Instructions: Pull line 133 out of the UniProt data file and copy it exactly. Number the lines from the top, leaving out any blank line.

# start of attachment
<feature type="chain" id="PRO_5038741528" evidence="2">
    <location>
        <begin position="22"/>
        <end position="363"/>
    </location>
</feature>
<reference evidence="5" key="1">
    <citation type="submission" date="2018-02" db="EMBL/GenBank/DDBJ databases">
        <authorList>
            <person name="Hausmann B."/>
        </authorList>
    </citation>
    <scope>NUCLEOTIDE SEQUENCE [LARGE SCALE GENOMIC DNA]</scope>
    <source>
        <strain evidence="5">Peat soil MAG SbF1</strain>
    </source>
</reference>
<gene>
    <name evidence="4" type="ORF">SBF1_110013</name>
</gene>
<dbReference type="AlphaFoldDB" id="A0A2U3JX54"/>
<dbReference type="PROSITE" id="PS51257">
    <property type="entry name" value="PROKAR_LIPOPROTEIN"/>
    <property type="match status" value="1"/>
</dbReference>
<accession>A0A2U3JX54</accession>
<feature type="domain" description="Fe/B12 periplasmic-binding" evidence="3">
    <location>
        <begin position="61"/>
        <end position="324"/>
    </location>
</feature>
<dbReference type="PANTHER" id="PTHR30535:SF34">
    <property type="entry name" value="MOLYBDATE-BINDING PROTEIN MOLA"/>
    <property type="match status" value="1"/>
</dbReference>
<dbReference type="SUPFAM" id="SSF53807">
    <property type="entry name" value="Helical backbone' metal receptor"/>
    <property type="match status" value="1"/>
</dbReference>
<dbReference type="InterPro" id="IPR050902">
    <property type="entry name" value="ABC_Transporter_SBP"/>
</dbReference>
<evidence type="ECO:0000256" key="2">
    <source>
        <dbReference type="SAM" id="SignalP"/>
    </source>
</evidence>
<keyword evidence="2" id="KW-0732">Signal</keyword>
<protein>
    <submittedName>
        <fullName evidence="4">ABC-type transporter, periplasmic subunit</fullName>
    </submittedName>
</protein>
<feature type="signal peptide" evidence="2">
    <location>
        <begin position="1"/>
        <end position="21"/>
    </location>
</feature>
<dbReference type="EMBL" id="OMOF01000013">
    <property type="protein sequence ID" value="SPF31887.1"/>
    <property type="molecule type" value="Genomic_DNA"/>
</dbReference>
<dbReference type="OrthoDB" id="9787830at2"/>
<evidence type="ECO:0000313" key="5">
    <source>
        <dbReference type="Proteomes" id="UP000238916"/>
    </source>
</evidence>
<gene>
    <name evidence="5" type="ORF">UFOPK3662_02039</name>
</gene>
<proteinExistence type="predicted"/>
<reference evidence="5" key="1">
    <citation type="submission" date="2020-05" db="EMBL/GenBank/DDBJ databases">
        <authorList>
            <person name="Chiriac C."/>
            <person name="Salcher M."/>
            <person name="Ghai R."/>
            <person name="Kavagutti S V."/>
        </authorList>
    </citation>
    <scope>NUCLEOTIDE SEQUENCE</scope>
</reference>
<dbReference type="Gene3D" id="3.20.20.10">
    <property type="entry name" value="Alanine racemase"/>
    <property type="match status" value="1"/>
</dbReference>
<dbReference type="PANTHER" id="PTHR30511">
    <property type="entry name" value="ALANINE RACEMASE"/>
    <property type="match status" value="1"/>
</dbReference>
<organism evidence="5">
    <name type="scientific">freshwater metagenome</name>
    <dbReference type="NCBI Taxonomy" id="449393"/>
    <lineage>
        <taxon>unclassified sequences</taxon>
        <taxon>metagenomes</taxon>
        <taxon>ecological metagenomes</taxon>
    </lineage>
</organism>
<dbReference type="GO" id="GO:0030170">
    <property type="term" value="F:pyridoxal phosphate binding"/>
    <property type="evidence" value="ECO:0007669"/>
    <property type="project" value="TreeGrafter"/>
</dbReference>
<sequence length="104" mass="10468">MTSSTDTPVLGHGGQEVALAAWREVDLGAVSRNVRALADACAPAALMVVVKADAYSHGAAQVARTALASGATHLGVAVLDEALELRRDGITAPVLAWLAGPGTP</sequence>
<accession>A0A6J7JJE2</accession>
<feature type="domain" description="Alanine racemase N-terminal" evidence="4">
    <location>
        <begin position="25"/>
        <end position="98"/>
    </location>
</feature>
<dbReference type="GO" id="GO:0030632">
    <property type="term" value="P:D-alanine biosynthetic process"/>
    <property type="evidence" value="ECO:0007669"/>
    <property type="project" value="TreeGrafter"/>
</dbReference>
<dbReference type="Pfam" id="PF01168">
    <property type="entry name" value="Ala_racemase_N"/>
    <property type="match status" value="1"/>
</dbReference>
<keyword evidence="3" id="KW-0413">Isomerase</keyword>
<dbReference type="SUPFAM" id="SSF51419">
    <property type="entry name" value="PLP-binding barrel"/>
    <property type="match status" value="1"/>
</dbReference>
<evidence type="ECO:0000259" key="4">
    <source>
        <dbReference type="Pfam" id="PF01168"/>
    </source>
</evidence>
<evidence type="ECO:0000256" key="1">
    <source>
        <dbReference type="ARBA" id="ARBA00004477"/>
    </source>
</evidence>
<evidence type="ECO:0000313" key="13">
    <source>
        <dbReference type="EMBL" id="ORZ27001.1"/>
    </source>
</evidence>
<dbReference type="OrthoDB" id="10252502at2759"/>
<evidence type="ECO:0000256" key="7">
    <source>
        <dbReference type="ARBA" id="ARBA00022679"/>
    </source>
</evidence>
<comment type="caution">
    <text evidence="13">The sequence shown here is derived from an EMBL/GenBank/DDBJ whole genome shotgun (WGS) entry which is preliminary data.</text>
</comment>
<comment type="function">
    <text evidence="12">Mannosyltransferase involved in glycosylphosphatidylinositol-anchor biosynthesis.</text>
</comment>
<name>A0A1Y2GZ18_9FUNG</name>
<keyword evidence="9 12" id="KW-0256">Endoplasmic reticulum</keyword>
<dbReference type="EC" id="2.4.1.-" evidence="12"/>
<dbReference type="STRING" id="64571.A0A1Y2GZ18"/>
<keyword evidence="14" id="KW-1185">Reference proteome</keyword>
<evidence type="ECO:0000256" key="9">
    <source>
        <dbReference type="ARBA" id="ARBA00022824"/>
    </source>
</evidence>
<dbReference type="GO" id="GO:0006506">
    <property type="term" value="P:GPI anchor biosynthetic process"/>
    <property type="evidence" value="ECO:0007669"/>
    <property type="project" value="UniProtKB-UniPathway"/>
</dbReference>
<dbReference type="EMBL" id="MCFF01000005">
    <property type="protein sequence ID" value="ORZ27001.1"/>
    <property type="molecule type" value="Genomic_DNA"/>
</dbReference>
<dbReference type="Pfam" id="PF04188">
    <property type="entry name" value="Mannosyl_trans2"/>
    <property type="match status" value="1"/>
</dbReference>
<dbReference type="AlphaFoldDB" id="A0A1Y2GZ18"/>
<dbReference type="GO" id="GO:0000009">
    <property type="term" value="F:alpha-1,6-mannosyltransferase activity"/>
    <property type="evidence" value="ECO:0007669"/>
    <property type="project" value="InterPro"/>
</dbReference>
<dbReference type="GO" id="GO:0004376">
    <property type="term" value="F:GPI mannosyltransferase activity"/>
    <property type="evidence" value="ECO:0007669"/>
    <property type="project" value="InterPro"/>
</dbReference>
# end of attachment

    </source>